Students were expected to periodically make declamations pertaining to their courses of study. Two organizations, the Grady Literary Society and the Calhoun Literary Society, offered their members the opportunity to practice their declamation and debate skills. An annual competition between these two societies occured each year at commencement, when the top speaker was awarded a medal. Other extra-curricular groups included the Young Men's Christian Association, the Athletic Association, and the Park School Gazette. Mandatory chapel services were held daily. Although Trinity College had a Methodist affiliation, students could select the church of their choice in Durham to attend on Sundays.
Students were expected to behave properly at all times, although "Foolish and unnecessary rules are avoided; only as such are necessary to the safety, peace, and well-being of the whole community are adopted," according to the 1904-1905 Trinity Park School catalog. Most students conducted themselves with decorum, but those who "are addicted to loafing or disorderly behavior at night and who are careless in their study are required to attend the 'Night School' and study under a master's [teacher's] direction." In rare cases, when warnings and Night School did not achieve their desired effect, a student would be asked to leave Trinity Park School permanently.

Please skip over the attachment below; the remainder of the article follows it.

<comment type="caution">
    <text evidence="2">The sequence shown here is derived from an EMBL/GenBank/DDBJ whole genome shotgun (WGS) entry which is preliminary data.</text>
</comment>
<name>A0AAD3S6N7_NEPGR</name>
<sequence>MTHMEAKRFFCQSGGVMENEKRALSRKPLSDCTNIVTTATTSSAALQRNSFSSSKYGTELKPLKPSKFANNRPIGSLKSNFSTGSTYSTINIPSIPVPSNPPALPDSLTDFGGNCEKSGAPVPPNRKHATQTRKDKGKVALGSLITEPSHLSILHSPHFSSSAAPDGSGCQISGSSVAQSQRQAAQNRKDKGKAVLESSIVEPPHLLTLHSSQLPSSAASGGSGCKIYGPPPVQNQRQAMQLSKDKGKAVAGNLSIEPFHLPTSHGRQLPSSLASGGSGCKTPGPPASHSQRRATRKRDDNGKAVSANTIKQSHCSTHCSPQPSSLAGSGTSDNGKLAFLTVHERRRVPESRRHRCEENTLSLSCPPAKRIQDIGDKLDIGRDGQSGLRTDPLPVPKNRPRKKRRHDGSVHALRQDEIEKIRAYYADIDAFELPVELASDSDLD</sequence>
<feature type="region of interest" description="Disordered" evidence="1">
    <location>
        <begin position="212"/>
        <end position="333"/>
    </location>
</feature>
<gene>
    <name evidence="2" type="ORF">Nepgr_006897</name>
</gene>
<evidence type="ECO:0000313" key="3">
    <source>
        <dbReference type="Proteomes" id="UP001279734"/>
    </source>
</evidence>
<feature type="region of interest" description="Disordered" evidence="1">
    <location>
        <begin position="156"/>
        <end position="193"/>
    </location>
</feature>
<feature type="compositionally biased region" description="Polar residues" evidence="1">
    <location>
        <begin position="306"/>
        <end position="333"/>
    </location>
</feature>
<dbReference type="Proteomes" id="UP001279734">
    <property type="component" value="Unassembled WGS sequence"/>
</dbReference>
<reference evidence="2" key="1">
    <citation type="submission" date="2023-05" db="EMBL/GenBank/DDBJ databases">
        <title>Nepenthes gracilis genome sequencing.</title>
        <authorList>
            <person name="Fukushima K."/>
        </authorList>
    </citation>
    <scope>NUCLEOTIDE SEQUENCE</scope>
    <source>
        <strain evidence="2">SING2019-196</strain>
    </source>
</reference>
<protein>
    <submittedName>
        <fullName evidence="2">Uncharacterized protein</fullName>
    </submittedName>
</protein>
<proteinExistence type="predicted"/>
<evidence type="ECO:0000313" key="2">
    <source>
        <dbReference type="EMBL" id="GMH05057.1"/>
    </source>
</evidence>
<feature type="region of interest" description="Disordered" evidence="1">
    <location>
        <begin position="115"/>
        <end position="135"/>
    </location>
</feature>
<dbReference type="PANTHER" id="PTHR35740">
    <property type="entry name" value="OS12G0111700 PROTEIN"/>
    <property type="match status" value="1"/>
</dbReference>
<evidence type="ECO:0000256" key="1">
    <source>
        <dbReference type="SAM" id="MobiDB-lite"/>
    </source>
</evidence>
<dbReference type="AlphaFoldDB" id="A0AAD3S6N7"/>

Over time, the public school system improved in North Carolina. As these schools improved, fewer students attended Trinity Park School. In summer 1922, the Board of Trustees decided to close the School, and use the buildings and space for the growing undergraduate class. Trinity Park School was remembered fondly, however. As Porter writes, "It had held the line for Trinity until the public schools could arrive."
Although the school no longer exists, several buildings still stand as part of the East Campus of Duke University. The Branson Building was constructed in 1899 with funds from Benjamin N. Duke. Its original use was a dormitory for Trinity College, and in 1915 it was remodeled for use as a dormitory by Trinity Park School students. After the School closed, it again became a College dorm. In 1935, the building was torn down, but some of its materials were used to create a new Branson Building, used as an engineering laboratory. In 1950, the building was again remodeled, this time becoming the present-day Branson Theater.